728 x 90

Low Sex Drive in Women: Causes & Natural Remedies

Low Sex Drive in Women: Causes & Natural Remedies

Whether it’s a recent pregnancy, new job stress, or an underlying health issue, many women complain about a lack of sex drive at some point in their lives. Unfortunately, many don’t know what the cause is of their dip in desire and blame themselves, or resign themselves (and their partners) to a low or no sex

how to fix low sex drive

Whether it’s a recent pregnancy, new job stress, or an underlying health issue, many women complain about a lack of sex drive at some point in their lives. Unfortunately, many don’t know what the cause is of their dip in desire and blame themselves, or resign themselves (and their partners) to a low or no sex life. But it doesn’t have to be that way. Here are some ways to increase sex drive in women, naturally of course!

Causes of Low Sex Drive & Libido in Women

To fix the problem we have to first understand what’s going on under the surface. Here are some of the most common causes of low sex drive in women:

  • Psychological causes- Low self esteem, body image issues, bad past sexual experience, sexual abuse, mental health issues. Just stressing or feeling guilty about low libido can perpetuate the problem.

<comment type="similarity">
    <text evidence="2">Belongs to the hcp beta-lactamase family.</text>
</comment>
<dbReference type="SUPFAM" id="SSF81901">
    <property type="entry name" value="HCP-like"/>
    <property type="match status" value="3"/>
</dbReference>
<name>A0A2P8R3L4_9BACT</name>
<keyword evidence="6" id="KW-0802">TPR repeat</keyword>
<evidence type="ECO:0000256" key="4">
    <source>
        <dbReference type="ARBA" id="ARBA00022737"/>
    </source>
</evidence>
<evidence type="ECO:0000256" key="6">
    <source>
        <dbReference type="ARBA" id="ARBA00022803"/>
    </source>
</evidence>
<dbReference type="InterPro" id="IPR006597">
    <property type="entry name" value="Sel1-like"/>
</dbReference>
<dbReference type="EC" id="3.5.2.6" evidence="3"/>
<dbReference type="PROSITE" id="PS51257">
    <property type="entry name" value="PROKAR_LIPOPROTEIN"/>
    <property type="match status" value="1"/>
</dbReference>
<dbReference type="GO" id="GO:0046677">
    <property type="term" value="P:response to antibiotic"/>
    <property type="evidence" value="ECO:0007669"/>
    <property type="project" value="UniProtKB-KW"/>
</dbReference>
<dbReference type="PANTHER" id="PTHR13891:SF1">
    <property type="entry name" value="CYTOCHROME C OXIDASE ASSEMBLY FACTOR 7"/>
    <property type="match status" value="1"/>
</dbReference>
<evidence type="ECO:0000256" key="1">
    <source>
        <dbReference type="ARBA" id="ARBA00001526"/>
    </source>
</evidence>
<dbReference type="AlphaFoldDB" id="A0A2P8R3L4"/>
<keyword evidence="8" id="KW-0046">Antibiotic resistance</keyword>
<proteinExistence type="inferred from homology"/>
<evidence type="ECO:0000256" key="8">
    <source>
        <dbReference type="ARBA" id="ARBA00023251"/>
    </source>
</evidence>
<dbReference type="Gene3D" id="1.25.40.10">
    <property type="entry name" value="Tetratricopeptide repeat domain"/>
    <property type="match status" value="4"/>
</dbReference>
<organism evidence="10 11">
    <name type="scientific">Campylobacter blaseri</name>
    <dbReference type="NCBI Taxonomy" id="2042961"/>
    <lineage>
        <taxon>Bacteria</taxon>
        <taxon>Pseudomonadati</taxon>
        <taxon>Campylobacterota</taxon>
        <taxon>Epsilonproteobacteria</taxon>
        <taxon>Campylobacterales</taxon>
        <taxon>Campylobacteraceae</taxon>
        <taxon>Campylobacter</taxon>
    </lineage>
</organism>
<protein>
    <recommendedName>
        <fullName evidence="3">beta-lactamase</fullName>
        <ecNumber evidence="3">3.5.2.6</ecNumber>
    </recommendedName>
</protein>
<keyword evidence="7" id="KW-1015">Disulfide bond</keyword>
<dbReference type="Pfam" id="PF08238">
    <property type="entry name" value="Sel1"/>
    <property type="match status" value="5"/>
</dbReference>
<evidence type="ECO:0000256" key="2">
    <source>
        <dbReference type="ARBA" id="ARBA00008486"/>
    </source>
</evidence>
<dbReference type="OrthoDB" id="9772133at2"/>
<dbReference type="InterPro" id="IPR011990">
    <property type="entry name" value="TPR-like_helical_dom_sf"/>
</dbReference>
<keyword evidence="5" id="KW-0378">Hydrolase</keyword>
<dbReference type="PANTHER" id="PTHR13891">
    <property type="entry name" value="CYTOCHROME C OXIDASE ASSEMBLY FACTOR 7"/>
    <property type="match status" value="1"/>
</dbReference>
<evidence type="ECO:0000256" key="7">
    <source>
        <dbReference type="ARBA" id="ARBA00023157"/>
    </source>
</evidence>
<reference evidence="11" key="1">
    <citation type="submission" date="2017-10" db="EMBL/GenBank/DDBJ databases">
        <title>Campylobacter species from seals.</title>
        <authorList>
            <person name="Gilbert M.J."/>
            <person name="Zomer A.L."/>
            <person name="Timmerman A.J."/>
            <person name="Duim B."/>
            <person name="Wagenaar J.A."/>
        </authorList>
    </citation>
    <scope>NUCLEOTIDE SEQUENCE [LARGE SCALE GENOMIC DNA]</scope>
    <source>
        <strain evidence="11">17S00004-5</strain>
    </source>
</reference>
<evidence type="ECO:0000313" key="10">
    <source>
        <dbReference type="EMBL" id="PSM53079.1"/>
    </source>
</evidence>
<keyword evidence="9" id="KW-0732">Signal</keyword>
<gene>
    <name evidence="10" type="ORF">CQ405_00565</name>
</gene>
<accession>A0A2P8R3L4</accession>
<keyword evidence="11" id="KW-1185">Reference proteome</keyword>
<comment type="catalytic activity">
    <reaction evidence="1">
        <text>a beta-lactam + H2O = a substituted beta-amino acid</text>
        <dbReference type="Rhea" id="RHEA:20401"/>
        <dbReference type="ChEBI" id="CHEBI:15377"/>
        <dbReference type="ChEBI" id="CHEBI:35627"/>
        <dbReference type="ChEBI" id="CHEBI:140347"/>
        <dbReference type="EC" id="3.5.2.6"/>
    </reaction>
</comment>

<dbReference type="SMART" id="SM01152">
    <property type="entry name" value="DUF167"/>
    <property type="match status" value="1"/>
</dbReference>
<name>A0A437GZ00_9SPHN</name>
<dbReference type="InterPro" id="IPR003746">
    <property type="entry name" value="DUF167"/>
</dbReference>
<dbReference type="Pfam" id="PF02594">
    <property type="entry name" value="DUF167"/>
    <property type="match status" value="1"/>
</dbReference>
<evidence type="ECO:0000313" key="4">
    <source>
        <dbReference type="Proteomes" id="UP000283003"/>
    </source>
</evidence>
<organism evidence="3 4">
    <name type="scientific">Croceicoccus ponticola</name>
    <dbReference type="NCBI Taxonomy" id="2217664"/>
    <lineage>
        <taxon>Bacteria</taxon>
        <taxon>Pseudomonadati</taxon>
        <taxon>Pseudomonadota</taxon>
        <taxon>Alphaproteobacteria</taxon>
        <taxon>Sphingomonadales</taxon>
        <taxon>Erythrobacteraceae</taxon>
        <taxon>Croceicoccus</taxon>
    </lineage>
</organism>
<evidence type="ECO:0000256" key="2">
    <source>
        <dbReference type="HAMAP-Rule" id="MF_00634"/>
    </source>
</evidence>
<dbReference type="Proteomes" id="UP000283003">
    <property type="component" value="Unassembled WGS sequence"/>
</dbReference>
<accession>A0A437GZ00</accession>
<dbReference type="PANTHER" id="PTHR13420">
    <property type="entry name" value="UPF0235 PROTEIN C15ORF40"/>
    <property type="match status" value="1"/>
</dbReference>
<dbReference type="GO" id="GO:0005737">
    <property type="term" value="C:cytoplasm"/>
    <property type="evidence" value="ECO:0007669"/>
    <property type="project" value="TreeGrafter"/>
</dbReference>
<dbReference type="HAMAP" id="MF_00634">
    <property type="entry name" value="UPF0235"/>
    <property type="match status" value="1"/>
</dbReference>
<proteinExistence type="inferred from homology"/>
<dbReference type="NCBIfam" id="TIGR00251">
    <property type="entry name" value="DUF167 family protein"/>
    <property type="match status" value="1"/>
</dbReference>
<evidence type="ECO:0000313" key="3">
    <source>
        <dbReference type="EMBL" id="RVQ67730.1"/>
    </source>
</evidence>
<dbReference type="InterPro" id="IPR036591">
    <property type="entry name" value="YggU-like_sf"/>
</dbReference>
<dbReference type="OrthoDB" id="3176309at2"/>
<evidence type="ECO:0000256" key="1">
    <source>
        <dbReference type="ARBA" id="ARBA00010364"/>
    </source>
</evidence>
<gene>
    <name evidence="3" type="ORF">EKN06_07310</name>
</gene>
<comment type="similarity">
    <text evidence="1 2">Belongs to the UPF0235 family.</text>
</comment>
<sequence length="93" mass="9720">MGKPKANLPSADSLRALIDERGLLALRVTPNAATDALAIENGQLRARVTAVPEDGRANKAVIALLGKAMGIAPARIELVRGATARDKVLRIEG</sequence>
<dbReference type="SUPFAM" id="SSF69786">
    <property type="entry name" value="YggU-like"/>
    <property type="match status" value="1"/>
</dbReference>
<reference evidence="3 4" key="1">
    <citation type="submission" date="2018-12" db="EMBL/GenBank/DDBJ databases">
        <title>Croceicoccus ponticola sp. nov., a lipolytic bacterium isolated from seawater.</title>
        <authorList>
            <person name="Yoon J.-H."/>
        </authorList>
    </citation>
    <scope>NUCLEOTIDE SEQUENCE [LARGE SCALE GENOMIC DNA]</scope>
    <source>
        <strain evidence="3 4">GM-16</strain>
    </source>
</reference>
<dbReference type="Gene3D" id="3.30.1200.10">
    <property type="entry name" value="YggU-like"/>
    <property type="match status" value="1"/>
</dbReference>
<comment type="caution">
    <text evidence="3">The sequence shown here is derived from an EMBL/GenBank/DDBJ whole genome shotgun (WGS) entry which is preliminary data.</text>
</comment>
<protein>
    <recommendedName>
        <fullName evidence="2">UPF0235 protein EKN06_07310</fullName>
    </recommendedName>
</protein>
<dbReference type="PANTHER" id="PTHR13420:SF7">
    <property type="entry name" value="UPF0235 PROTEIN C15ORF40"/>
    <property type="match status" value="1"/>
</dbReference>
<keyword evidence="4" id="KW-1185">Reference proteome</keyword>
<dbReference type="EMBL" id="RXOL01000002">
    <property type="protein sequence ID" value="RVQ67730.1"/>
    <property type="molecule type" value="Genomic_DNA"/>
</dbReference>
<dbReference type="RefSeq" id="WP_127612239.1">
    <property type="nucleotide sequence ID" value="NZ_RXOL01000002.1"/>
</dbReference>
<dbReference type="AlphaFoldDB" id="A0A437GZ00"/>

• Physical problems- Pain during sex or an inability to orgasm could affect desire. Surgery, especially related to the breasts or genital area. Vaginal atrophy and dryness (which occurs naturally with age and menopause) may also be making sex uncomfortable.
  • Health issues- When the body is working on healing it’s less likely to put effort into a sex drive. This can include arthritis, cancer, diabetes, high blood pressure, coronary artery disease and neurological diseases among many others.
  • Prescription medications
  • Smoking and drinking
  • Fatigue- Newsflash: caring for small children can be exhausting!
  • Hormonal changes and imbalances- May be caused by pregnancy, breastfeeding, postpartum, menopause.

There can be one or more of the above reasons affecting sex drive at any given time. Obviously if there are any causes on this list that can be easily fixed, you may want to consider doing so (like quitting smoking).

How Hormones Affect Sexual Desire

Hormonal dysfunction may be the most common reason for low sex drive in women. Hormones are the body’s chemical messengers. They travel in the bloodstream to tissues and organs. They affect many different processes including sexual function.

The most common hormones that affect libido are:

  • Cortisol– Dysfunctional stress in the body is the root cause of most if not all hormone imbalances. Cortisol imbalance means it may be too high, too low, or it may fluctuate. In a biological sense, it makes sense that in times of high stress (like during a famine) the body would want to avoid pregnancy. The natural mechanism to do that may be low libido and infertility.